21.10.2011., petak


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  • Deprive (someone) of understanding, judgment, or perception

  • Confuse or overawe someone with something difficult to understand

  • A window blind is a type of window covering which is made with slats of fabric, wood, plastic or metal that adjust by rotating from an open position to a closed position by allowing slats to overlap. A roller blind does not have slats but comprises a single piece of material.

  • Cause (someone) to be unable to see, permanently or temporarily

  • The blinds are forced bets posted by players to the left of the dealer button in flop-style poker games. The number of blinds is usually two, but can be one or three.

  • window coverings, especially vertical blinds, wood blinds, roller blinds, pleated blinds

  • Divide to leave a central space

  • (part) separate: go one's own way; move apart; "The friends separated after the party"

  • (of two things) Move away from each other

  • Cause to divide or move apart, leaving a central space

  • the local environment; "he hasn't been seen around these parts in years"

  • (part) something determined in relation to something that includes it; "he wanted to feel a part of something bigger than himself"; "I read a portion of the manuscript"; "the smaller component is hard to reach"; "the animal constituent of plankton"

New York Times

New York Times

Description: Newspaper clipping from the New York Times on October 21, 1936. Headline: Mrs. Macy is Dead; Aided Miss Keller- Teacher and Famous Blind and Deaf Pupil Associated Since They Met in 1887- She Kept in Background- In Recent Years Her Sight Failed and Younger Woman Heroically Looked After Her. Article has one photograph of Mrs. Macy.

Full text: Mrs. Anne Mansfield Sullivan Macy, who for nearly fifty years, was the kindly, patient and brilliant teacher of Miss Helen Keller, noted blind and deaf woman, died yesterday at their home, 71-11 Seminole Avenue, Forest Hills, Queens. She had been suffering from a heart ailment, which became acute early this Summer. Mrs. Macy was 70 years old.

Mrs. Macy taught Miss Keller to read, speak, and know the world about her by use of her fingertips. Their lifelong devotion to each other was internationally famous and one was seldom seen or heard of without the other. Blindness, which had shadowed the child Anne Sullivan's life and which she had conquered before she met Miss Keller, had returned to darken her last days, and Miss Keller had to become the teacher and Mrs. Macy the pupil.

Miss Keller yesterday paid this tribute:

"Teacher is free at last from pain and blindness. I pray for strength to endure the silent dark until she smiles upon me again."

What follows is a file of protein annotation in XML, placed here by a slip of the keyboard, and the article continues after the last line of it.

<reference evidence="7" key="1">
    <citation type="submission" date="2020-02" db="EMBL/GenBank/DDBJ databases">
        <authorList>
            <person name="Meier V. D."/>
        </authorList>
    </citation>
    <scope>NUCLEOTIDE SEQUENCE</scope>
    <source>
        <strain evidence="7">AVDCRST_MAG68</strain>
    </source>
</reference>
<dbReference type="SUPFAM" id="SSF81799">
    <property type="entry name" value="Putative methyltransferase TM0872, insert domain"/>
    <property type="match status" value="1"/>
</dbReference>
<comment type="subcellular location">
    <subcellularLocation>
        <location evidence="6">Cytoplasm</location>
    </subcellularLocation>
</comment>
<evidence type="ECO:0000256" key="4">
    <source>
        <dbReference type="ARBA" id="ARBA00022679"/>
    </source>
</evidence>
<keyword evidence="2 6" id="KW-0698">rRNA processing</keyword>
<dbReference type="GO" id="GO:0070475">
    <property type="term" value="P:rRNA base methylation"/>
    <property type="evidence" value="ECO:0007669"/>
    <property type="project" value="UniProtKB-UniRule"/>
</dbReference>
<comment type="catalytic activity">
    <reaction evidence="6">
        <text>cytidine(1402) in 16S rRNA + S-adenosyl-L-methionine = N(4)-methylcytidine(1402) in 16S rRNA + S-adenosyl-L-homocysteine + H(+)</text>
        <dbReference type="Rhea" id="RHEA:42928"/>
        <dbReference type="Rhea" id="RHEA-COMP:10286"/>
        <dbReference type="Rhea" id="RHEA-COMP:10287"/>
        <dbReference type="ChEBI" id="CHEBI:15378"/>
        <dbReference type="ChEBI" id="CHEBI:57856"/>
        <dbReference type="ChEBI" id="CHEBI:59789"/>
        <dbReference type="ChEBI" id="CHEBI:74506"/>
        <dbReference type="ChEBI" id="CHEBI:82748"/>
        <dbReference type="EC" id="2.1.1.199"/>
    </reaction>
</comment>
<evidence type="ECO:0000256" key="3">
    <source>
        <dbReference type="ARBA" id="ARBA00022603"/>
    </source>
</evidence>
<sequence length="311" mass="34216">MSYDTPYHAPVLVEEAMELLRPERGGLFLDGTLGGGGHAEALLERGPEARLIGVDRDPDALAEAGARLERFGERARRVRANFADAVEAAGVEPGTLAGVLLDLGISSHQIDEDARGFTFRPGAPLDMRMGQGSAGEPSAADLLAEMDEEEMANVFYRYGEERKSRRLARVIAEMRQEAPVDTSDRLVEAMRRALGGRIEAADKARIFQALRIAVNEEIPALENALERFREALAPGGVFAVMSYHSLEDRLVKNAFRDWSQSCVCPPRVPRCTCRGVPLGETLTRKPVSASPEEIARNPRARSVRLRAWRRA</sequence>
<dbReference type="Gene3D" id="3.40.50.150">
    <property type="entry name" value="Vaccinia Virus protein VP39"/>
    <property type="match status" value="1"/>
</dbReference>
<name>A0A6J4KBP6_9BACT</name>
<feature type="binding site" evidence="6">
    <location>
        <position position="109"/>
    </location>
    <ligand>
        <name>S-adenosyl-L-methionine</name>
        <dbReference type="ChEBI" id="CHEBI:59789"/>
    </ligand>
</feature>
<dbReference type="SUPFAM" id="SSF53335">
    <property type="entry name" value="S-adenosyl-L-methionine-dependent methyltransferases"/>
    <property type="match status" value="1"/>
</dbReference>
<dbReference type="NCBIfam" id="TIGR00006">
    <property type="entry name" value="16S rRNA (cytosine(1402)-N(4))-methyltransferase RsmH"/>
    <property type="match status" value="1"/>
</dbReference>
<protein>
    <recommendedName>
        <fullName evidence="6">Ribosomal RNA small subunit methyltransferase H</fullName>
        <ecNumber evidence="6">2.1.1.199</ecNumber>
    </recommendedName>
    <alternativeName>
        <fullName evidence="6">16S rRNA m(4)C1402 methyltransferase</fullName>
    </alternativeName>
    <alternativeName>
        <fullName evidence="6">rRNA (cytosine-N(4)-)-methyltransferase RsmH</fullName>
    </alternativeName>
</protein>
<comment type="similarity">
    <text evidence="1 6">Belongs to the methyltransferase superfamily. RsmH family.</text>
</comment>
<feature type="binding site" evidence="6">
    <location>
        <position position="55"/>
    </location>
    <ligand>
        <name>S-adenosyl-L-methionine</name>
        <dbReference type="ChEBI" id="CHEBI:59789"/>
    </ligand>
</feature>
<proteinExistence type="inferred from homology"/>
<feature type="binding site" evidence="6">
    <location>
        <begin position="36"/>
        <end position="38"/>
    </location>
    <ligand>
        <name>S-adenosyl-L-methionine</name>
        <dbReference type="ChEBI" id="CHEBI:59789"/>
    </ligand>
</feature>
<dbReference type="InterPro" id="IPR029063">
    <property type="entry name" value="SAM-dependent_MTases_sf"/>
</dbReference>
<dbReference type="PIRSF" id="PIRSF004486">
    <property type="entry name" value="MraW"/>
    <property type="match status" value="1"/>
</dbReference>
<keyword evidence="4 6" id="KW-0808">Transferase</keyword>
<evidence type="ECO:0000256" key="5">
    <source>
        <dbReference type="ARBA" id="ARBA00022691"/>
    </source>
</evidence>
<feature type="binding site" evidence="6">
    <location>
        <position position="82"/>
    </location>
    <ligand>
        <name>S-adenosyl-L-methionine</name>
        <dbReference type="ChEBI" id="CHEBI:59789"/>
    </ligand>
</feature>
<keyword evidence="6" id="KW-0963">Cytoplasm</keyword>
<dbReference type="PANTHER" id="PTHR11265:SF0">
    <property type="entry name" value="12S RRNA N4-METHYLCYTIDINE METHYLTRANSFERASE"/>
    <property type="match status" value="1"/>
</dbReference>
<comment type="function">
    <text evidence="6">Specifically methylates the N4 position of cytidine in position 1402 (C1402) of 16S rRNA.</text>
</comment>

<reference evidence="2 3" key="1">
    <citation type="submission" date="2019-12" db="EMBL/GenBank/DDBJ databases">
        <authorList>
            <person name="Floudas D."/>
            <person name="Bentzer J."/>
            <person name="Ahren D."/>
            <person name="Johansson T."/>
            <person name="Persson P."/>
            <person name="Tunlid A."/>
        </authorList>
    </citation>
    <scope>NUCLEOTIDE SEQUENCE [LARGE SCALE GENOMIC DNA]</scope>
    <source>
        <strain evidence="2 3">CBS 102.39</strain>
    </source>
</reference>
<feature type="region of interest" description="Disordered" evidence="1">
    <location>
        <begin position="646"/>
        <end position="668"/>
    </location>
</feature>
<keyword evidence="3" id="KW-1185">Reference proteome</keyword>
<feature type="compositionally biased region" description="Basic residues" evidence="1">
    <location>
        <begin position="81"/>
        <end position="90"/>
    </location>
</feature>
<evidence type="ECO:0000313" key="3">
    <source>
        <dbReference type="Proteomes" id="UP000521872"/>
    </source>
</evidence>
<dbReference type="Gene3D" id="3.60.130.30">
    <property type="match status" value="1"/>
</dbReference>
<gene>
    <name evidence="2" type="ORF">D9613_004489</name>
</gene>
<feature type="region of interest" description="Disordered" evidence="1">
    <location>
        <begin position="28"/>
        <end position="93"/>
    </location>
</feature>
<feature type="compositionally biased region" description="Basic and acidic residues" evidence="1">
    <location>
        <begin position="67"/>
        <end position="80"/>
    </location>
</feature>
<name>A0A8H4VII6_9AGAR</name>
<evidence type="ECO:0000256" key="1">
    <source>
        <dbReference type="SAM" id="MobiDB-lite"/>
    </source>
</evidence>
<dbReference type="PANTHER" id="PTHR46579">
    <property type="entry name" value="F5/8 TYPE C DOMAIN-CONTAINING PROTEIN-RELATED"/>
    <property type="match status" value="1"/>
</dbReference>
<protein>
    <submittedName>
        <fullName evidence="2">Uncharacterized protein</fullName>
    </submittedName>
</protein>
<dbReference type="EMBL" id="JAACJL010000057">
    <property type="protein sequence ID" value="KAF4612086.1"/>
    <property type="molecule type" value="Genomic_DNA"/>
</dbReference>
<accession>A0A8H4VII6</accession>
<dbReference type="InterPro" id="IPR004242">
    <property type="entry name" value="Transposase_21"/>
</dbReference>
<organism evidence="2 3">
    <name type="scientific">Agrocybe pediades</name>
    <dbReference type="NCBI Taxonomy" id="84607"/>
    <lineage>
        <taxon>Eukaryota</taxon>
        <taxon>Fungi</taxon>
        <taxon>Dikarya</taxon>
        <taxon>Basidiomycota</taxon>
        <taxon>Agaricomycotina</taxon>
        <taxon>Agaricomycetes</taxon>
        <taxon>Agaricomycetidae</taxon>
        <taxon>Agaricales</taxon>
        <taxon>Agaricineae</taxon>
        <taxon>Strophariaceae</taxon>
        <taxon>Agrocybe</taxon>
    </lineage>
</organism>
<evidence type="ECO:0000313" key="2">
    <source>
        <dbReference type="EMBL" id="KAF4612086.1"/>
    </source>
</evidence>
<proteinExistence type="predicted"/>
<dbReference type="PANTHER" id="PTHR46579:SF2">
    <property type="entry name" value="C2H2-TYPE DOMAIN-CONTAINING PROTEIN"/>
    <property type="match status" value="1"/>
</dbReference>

Miss Polly Thomson, Miss Keller's secretary, said yesterday that Miss Keller was "bearing up magnificently" under her loss. During the last week Miss Keller was almost constantly at Mrs. Macy's side. Mrs. Macy was in a coma from Thursday until she died. On Wednesday she said: "Oh, Helen and Polly, my children, I pray God will unite us in His love."

Mrs. Macy, so long the link to light for Miss Keller, lost the sight in her own right eye in 1929, due partly to a cataract, for which an operation was performed. In May, 1935, a cataract operation was done on her left eye, but thereafter she was able to distinguish only light and color with it. She could no longer read or guide her beloved Miss Keller, who despite her own handicaps, devoted herself to her friend.

Pupil Guides Teacher in Braille

As early as 1933 Miss Keller had commenced to teach Mrs. Macy to read Braille. But the Braille system had changed since Mrs. Macy taught it to Miss Keller and the teacher found it difficult.

When it became known that year that Miss Keller, who had been led [part of article missing from image] out of the black silence in which she had existed since childhood by the ingenuity, perseverance and patience of her teacher, was in tern preparing her teacher to "see" with her fingers.

Teaching Along New Paths

Teacher and pupil remained for a time at the Perkins Institution. Then, in 1894, Helen was enrolled in the Wright-Humason Oral School for the Deaf in New York. Later Miss Sullivan took her to a school in Cambridge to prepare her for Radcliffe College and finally Helen passed triumphantly her entrance examinations, entered Radcliffe and in 1904 was graduated cum laude.